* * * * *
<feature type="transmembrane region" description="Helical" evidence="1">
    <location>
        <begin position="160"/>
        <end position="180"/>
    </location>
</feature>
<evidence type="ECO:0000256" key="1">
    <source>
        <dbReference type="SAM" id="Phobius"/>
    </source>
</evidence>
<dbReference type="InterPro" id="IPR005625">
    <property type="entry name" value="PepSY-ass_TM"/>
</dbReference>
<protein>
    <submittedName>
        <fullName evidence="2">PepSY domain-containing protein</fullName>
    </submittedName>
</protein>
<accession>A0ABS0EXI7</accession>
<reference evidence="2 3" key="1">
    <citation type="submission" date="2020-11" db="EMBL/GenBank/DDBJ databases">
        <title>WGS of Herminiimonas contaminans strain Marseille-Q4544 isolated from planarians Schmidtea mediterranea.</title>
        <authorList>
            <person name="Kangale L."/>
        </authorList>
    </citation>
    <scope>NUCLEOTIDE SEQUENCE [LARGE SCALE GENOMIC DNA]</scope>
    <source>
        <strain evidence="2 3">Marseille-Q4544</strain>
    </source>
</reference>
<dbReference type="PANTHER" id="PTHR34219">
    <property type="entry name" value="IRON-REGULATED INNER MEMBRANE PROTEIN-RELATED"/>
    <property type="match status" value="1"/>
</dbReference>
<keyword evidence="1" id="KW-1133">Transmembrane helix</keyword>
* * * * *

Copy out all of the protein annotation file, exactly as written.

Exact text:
<feature type="transmembrane region" description="Helical" evidence="1">
    <location>
        <begin position="160"/>
        <end position="180"/>
    </location>
</feature>
<evidence type="ECO:0000256" key="1">
    <source>
        <dbReference type="SAM" id="Phobius"/>
    </source>
</evidence>
<dbReference type="InterPro" id="IPR005625">
    <property type="entry name" value="PepSY-ass_TM"/>
</dbReference>
<protein>
    <submittedName>
        <fullName evidence="2">PepSY domain-containing protein</fullName>
    </submittedName>
</protein>
<accession>A0ABS0EXI7</accession>
<reference evidence="2 3" key="1">
    <citation type="submission" date="2020-11" db="EMBL/GenBank/DDBJ databases">
        <title>WGS of Herminiimonas contaminans strain Marseille-Q4544 isolated from planarians Schmidtea mediterranea.</title>
        <authorList>
            <person name="Kangale L."/>
        </authorList>
    </citation>
    <scope>NUCLEOTIDE SEQUENCE [LARGE SCALE GENOMIC DNA]</scope>
    <source>
        <strain evidence="2 3">Marseille-Q4544</strain>
    </source>
</reference>
<dbReference type="PANTHER" id="PTHR34219">
    <property type="entry name" value="IRON-REGULATED INNER MEMBRANE PROTEIN-RELATED"/>
    <property type="match status" value="1"/>
</dbReference>
<keyword evidence="1" id="KW-1133">Transmembrane helix</keyword>